In East Palestine, who 'shows up' isn't necessarily a sign of who's helping
Updated February 25, 2023 at 2:37 PM ET
There have been two train wrecks in East Palestine, Ohio.
One substantive — a train derailment and subsequent chemical burn-off that has potentially jeopardized the health of understandably angered residents of the town.
The other: political. As President Biden took what was by all accounts a daring trip to Ukraine as Russia's war on the country was heading toward its one-year anniversary, Republicans were criticizing Biden for going there instead of East Palestine.
Seeing a political opportunity, former President Donald Trump and a cadre of other conservatives descended on the small town of fewer than 5,000 residents. Trump handed out campaign hats, "Trump"-branded water and Trump-branded insults of the Biden administration. Then, under political pressure, Transportation Secretary Pete Buttigieg made his way there, too, met with local leaders and offered his own rejoinders for the former president.
But while political leaders are mired in short-term politics, people in town are concerned about the long-term effects of the air they breathe and the water they drink.
A former president trying to look like the current one
Trump accused Biden of a lack of care for a community of people Trump contends he wouldn't forget.
"You are not forgotten," Trump said. "We stand with you. We pray for you. And we will stand with you and your fight to help ensure the accountability that you deserve."
East Palestine is in a county that voted overwhelmingly for Trump in the 2020 presidential election, and conservatives have held up the community as something of an example of the kinds of people the political parties value.
"The community has shown the tough and resilient heart of America," Trump said, "and that's what it is — this is really America right here. We're standing in America."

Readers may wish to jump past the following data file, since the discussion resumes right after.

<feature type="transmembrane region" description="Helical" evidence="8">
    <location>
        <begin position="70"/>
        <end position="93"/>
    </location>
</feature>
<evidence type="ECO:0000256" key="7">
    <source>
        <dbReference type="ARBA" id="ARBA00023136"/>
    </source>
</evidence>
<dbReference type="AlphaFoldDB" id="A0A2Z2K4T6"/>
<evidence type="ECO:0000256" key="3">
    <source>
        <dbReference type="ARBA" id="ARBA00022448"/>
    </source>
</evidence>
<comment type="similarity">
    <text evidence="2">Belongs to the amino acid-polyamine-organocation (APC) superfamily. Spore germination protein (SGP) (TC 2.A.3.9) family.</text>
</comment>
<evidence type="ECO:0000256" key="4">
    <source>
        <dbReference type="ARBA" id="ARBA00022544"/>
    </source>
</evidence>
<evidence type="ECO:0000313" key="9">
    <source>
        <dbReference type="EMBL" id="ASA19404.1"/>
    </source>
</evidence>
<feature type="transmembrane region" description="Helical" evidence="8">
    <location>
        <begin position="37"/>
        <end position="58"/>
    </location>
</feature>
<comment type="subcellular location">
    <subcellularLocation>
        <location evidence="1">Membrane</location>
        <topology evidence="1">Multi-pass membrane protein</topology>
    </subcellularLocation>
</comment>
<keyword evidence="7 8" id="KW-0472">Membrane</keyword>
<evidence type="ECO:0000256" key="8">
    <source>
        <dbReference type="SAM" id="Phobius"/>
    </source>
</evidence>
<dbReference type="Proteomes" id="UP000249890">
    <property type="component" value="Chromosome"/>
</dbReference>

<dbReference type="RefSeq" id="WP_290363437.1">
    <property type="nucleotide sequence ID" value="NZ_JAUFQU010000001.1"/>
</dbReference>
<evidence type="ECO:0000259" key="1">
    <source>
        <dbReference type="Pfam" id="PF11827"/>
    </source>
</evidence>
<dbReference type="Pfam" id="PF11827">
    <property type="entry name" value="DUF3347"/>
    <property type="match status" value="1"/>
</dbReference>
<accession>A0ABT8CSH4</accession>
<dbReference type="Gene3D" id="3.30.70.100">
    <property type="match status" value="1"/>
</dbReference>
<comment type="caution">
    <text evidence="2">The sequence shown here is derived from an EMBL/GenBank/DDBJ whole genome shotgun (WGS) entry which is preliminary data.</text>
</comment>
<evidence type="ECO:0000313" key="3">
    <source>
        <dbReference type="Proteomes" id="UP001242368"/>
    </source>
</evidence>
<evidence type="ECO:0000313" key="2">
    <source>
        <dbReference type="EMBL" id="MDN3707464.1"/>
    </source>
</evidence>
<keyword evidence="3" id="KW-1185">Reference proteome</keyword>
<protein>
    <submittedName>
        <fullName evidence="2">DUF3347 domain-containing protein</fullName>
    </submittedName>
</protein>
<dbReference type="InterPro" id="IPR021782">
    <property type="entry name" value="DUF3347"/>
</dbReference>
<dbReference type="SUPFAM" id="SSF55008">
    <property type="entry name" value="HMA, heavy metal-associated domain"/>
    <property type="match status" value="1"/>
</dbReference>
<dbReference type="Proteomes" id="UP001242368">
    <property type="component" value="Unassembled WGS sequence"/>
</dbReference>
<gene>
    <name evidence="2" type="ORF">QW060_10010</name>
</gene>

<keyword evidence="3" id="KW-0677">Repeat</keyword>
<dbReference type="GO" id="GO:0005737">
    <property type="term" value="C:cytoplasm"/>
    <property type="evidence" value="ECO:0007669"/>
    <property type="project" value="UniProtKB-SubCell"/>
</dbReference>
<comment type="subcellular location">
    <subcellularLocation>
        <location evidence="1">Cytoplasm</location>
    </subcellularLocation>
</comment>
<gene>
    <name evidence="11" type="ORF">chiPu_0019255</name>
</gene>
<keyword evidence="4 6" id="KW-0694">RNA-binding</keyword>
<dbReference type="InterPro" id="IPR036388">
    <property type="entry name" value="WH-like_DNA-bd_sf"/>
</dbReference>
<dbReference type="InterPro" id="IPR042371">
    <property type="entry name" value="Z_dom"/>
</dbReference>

There have been pitched battles in recent years, at a time when the country is in the midst of a political realignment that largely centers on education and geography, over what "real America" is and who "real Americans" are.
The more Republicans have won over white, working-class voters, the more they've been brought into the GOP's fold of who counts.
And Trump's trip was as much intended to highlight that and put Biden's handling of the disaster on the spot as it was a Trumpian piece of political theater designed to reestablish himself as the main figure contending for the GOP presidential nomination in 2024.
Trump — with the podium and the red hat and the flags — wanted to remind people, his voters, that he's still the big dog.
The political battle of showing up
Under political pressure, Secretary Buttigieg, himself a former Midwestern mayor, made the trip to East Palestine this week, three weeks after the disaster happened.
"Leaders show up," Rep. Bill Johnson, R-Ohio, told Fox News ahead of the trip, "and he hasn't been here, and that is sending a big signal to this community that the administration just really doesn't care, and that's the message that they are receiving."